You can use each colour more than once for a coherent feeling. Window coverings and large furniture pieces should have the medium tone from your colour palette, especially if it has a tinge of the wall colour mixed into it. Darker colours should be used as accents (e.g., accessories and small furniture pieces). Use these to punch up the design and distribute them evenly throughout the room. Be sure to take any existing pieces that will remain in the room as well as the various wood finishes present into consideration when planning.
Your local Rapid True Value hardware store's Certified Colour Experts can answer questions you have about both exterior and interior paint colour combinations and point you in the right direction, based on your preferences. So, bring in ideas and pictures of interiors and exteriors you like. While you're there, you can pick up a Custom Mixed Colour Sample to try a few colours on your walls at home. The sample allows you to paint a small space and then live with different options for a few days before making a final decision. You can also pick up Idea Cards that have pre-determined palettes ready for you and/or Trend Cards for the latest colours or Stripe Cards that show shades of the same colour.
Step 3: Choose a Home Colour Scheme
There are three basic home colour schemes. Each has its own appeal, but it's up to you to decide what you do with your rooms. Let your personality and tastes dictate the scheme you use.
Monochromatic colour schemes use tints and shades of the same colour to create a sophisticated and elegant look. Colours from the same colour family tend to look great together.
For a calm, quiet room, select a neutral colour like brown or grey and apply different shades or values of that colour to various elements of the room. This approach is popular because it allows you to vary the look of the room by changing the accents and accessories. You can add interest to the room by using a variety of textures on the floor, walls, and furniture.
Developed from colours next to each other on the colour wheel, analogous home colour schemes offer more nuances while retaining the elegance of the monochromatic scheme. Usually, one colour is dominant while others are used to enrich the effect.
For a relaxing effect, select a colour scheme for your home composed of related colours: greens and blues or rose and peach are two examples. Keep the strength of the colours similar for a pleasing look.
Complementary colours are opposite each other on the colour wheel. These types of home colour schemes add drama to any room. Complementary colours enhance the temperature of each other, which adds interest and energy to the décor. To get the most out of this scheme, use a warm colour against a cool shade or add contrasting accessories to highlight the colour of your walls.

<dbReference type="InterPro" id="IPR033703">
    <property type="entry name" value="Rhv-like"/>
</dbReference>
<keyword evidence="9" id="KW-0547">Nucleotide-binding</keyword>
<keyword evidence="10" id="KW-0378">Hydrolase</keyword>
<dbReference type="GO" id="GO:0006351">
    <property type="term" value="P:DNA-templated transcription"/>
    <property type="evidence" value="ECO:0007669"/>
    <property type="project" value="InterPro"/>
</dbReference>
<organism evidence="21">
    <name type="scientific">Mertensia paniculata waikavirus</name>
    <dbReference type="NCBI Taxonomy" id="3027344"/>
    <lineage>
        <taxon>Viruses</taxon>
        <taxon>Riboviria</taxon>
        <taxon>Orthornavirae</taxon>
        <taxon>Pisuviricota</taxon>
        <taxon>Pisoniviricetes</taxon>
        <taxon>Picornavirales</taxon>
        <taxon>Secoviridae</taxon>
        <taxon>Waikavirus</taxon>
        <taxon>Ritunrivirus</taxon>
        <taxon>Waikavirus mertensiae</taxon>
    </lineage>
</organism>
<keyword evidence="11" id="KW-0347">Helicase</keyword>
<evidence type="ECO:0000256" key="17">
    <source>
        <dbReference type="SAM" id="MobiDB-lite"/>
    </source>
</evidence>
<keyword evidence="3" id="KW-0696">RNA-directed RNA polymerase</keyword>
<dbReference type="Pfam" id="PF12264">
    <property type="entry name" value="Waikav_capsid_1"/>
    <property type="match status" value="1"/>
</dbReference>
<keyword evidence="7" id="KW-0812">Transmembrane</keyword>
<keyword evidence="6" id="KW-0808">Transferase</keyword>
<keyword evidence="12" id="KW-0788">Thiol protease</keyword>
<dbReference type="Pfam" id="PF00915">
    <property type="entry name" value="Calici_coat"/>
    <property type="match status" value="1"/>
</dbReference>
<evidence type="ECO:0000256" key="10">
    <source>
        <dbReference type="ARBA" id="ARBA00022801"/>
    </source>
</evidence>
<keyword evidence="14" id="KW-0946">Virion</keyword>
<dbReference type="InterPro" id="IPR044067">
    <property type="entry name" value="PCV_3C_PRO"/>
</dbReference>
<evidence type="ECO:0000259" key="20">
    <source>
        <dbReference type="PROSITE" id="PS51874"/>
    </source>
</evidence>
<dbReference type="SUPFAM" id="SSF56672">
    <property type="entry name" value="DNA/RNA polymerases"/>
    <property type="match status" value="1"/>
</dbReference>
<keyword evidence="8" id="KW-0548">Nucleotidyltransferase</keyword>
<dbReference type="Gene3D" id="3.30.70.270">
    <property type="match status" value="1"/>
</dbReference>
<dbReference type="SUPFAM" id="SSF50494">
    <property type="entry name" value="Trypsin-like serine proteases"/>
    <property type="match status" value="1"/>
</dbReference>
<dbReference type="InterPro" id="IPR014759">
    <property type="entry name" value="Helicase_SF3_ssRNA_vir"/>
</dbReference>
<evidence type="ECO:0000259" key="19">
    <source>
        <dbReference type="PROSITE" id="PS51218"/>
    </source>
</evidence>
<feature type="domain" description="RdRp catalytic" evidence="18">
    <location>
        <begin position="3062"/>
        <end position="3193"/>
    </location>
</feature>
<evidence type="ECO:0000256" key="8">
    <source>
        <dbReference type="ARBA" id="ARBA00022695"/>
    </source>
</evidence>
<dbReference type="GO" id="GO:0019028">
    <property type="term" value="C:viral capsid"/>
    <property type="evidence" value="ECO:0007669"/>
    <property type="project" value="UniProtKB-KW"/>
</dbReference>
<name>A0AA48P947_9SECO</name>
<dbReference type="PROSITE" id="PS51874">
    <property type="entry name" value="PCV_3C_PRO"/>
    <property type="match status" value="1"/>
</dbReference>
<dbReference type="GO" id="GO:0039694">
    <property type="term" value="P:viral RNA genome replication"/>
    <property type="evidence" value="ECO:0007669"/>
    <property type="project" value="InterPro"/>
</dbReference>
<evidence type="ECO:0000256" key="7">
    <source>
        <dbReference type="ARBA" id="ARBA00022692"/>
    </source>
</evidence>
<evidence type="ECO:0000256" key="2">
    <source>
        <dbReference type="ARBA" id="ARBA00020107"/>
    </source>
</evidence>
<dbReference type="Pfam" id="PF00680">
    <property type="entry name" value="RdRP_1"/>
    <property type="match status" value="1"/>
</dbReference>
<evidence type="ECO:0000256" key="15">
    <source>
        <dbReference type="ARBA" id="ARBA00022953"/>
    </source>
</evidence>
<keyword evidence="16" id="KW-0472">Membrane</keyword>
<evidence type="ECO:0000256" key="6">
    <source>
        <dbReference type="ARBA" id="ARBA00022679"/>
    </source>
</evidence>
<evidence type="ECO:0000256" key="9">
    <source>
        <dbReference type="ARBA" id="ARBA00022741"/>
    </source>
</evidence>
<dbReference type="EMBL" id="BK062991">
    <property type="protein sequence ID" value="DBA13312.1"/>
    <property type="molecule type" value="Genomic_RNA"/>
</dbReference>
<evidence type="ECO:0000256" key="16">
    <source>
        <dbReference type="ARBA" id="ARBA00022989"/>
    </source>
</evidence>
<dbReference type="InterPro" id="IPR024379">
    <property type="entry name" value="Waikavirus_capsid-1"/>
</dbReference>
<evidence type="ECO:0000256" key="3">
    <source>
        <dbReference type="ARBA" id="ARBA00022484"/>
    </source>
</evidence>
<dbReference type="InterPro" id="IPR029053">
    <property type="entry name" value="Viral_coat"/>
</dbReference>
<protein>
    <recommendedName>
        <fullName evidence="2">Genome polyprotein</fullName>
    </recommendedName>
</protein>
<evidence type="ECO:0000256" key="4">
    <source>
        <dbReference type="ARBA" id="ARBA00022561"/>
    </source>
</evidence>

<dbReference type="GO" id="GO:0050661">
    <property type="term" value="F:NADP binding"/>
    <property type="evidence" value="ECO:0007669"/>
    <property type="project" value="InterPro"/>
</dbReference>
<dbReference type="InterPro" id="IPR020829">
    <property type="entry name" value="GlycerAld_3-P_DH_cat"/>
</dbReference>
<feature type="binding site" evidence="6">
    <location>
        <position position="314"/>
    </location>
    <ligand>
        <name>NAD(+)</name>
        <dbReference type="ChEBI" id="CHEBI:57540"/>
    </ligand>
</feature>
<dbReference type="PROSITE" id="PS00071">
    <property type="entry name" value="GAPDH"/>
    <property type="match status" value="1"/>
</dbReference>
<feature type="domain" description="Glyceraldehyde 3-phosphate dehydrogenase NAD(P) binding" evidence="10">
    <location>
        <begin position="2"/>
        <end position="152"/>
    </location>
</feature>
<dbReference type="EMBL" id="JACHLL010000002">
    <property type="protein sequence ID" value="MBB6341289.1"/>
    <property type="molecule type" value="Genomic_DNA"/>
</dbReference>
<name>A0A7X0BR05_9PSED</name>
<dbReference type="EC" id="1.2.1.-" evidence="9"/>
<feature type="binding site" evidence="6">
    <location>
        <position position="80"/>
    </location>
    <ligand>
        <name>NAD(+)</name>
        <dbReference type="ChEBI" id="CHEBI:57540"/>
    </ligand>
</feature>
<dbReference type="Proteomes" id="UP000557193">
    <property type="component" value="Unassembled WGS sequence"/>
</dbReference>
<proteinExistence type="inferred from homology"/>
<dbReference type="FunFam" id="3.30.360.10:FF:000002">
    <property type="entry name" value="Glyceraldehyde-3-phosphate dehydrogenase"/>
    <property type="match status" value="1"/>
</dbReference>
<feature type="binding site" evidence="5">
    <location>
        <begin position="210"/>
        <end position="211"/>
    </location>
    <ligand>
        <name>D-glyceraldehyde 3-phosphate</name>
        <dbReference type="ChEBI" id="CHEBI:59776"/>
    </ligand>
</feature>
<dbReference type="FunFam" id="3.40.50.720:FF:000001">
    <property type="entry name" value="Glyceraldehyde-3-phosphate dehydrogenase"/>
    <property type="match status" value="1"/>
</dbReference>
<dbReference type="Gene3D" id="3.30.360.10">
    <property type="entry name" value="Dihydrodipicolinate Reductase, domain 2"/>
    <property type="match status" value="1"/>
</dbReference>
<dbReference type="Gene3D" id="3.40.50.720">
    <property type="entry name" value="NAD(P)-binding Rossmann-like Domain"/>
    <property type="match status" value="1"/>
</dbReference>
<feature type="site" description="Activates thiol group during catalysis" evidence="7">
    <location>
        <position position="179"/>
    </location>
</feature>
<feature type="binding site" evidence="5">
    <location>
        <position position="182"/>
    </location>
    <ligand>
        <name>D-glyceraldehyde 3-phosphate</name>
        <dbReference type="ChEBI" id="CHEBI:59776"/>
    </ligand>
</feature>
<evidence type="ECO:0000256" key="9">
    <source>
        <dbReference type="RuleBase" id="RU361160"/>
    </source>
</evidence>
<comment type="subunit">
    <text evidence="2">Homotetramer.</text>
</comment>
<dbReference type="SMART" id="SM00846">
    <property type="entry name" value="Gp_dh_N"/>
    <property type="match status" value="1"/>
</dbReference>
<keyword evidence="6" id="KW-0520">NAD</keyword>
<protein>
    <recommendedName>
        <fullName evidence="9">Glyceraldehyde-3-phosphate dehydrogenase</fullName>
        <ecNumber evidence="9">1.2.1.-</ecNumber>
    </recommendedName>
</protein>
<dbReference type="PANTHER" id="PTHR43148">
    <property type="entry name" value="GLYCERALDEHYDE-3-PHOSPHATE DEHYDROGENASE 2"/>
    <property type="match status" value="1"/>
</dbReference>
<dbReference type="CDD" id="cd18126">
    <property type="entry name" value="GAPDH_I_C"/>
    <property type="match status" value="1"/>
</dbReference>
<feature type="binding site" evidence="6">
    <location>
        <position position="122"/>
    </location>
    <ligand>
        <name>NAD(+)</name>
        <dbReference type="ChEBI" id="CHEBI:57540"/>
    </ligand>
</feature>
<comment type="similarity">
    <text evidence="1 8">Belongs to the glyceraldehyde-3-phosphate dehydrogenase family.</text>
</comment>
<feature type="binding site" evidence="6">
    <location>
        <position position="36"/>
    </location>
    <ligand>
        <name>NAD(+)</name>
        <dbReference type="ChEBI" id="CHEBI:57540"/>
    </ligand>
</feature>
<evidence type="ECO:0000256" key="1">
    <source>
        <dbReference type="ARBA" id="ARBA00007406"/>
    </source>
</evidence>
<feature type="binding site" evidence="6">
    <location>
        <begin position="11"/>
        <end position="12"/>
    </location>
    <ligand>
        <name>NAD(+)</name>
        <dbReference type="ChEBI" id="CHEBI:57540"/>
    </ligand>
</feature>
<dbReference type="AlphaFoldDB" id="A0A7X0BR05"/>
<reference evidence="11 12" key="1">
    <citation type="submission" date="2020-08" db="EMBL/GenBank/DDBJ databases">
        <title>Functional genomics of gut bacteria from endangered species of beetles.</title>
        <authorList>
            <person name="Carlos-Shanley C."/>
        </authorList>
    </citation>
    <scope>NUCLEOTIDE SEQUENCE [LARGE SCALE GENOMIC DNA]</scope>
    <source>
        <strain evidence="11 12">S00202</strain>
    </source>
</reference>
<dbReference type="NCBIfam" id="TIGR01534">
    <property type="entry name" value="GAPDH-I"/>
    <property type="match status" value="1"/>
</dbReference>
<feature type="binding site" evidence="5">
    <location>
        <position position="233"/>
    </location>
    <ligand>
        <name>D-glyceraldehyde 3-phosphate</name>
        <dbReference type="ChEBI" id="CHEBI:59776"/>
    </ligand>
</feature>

Use colours that strongly contrast one another to create a stimulating, lively environment. You can select similar colours in their dark, vivid hues or select complementary colours.
Dark vs. Light
The colour of walls and ceilings can dramatically change the atmosphere. Dark colours can make spaces feel small and cozy, while light colours can make rooms feel larger and more open. A room flooded with sunlight will wash out the wall colour; a room that lacks natural light can turn colours grey or muddy.
Hue is the name used to identify a colour, such as red. Intensity describes how saturated it is. Value refers to how light or dark it is. Most palettes use three values: light, medium and dark – and this can be an easy way to translate your palette to your room. A light colour is often used as background on walls and ceiling. Medium tones are popular for carpeting or large pieces of furniture. A dark floor will ground the space, while a light one can visually open up the room.
If your floor plan is open and rooms flow into one another, choose your main colour and paint the adjacent room a shade or two lighter or deeper. For example, if the living room connects to the dining room, different shades of the same colour will define each room as a separate space but keep them visually connected.
Step 4: Start Painting
Now that you've done your homework, it's time to pop open the paint and start. Remember you can't always just jump into painting. There's a bit of prep work to do first. You need to make sure the surfaces are ready to be painted and often you should consider priming the wall before applying paint
Good luck! You're now on your way toward rejuvenating your rooms with interior paint colour combinations that can transform your home and an overall home colour scheme that can tie it all together.
Project Shopping List
Here’s what you’ll need to complete this project successfully.